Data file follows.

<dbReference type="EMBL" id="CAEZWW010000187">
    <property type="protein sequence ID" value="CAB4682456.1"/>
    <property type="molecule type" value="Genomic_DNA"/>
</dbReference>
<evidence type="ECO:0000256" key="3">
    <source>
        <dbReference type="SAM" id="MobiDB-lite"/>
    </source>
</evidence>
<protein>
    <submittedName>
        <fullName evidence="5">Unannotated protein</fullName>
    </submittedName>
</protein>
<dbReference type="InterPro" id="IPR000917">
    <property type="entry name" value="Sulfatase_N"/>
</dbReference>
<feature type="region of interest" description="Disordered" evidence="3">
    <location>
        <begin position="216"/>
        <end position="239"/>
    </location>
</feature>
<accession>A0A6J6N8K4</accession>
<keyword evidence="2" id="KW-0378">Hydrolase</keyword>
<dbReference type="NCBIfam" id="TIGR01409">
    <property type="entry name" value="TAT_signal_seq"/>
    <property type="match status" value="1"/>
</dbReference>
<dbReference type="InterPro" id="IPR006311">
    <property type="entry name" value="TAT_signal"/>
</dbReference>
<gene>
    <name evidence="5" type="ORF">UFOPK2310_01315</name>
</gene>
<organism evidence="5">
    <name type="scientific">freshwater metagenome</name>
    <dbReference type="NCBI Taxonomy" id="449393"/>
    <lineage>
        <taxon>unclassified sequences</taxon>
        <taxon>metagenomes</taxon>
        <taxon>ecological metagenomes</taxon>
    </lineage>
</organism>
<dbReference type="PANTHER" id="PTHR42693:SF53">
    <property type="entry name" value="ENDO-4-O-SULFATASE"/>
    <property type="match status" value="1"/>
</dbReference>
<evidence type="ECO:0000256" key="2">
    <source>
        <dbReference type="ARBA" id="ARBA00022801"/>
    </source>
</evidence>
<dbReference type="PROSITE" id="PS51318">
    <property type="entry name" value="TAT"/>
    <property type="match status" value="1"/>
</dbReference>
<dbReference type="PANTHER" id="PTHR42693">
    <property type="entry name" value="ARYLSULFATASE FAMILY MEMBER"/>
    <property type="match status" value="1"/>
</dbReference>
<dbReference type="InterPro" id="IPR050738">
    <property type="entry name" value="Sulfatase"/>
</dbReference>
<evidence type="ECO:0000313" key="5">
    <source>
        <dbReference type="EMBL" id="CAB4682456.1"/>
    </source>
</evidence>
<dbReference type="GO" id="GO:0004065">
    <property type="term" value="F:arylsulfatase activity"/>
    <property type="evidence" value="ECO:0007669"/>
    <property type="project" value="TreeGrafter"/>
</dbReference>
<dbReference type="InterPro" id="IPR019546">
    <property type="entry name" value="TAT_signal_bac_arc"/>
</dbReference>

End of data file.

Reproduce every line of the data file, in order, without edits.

<dbReference type="EMBL" id="CAEZWW010000187">
    <property type="protein sequence ID" value="CAB4682456.1"/>
    <property type="molecule type" value="Genomic_DNA"/>
</dbReference>
<evidence type="ECO:0000256" key="3">
    <source>
        <dbReference type="SAM" id="MobiDB-lite"/>
    </source>
</evidence>
<protein>
    <submittedName>
        <fullName evidence="5">Unannotated protein</fullName>
    </submittedName>
</protein>
<dbReference type="InterPro" id="IPR000917">
    <property type="entry name" value="Sulfatase_N"/>
</dbReference>
<feature type="region of interest" description="Disordered" evidence="3">
    <location>
        <begin position="216"/>
        <end position="239"/>
    </location>
</feature>
<accession>A0A6J6N8K4</accession>
<keyword evidence="2" id="KW-0378">Hydrolase</keyword>
<dbReference type="NCBIfam" id="TIGR01409">
    <property type="entry name" value="TAT_signal_seq"/>
    <property type="match status" value="1"/>
</dbReference>
<dbReference type="InterPro" id="IPR006311">
    <property type="entry name" value="TAT_signal"/>
</dbReference>
<gene>
    <name evidence="5" type="ORF">UFOPK2310_01315</name>
</gene>
<organism evidence="5">
    <name type="scientific">freshwater metagenome</name>
    <dbReference type="NCBI Taxonomy" id="449393"/>
    <lineage>
        <taxon>unclassified sequences</taxon>
        <taxon>metagenomes</taxon>
        <taxon>ecological metagenomes</taxon>
    </lineage>
</organism>
<dbReference type="PANTHER" id="PTHR42693:SF53">
    <property type="entry name" value="ENDO-4-O-SULFATASE"/>
    <property type="match status" value="1"/>
</dbReference>
<evidence type="ECO:0000256" key="2">
    <source>
        <dbReference type="ARBA" id="ARBA00022801"/>
    </source>
</evidence>
<dbReference type="PROSITE" id="PS51318">
    <property type="entry name" value="TAT"/>
    <property type="match status" value="1"/>
</dbReference>
<dbReference type="PANTHER" id="PTHR42693">
    <property type="entry name" value="ARYLSULFATASE FAMILY MEMBER"/>
    <property type="match status" value="1"/>
</dbReference>
<dbReference type="InterPro" id="IPR050738">
    <property type="entry name" value="Sulfatase"/>
</dbReference>
<evidence type="ECO:0000313" key="5">
    <source>
        <dbReference type="EMBL" id="CAB4682456.1"/>
    </source>
</evidence>
<dbReference type="GO" id="GO:0004065">
    <property type="term" value="F:arylsulfatase activity"/>
    <property type="evidence" value="ECO:0007669"/>
    <property type="project" value="TreeGrafter"/>
</dbReference>
<dbReference type="InterPro" id="IPR019546">
    <property type="entry name" value="TAT_signal_bac_arc"/>
</dbReference>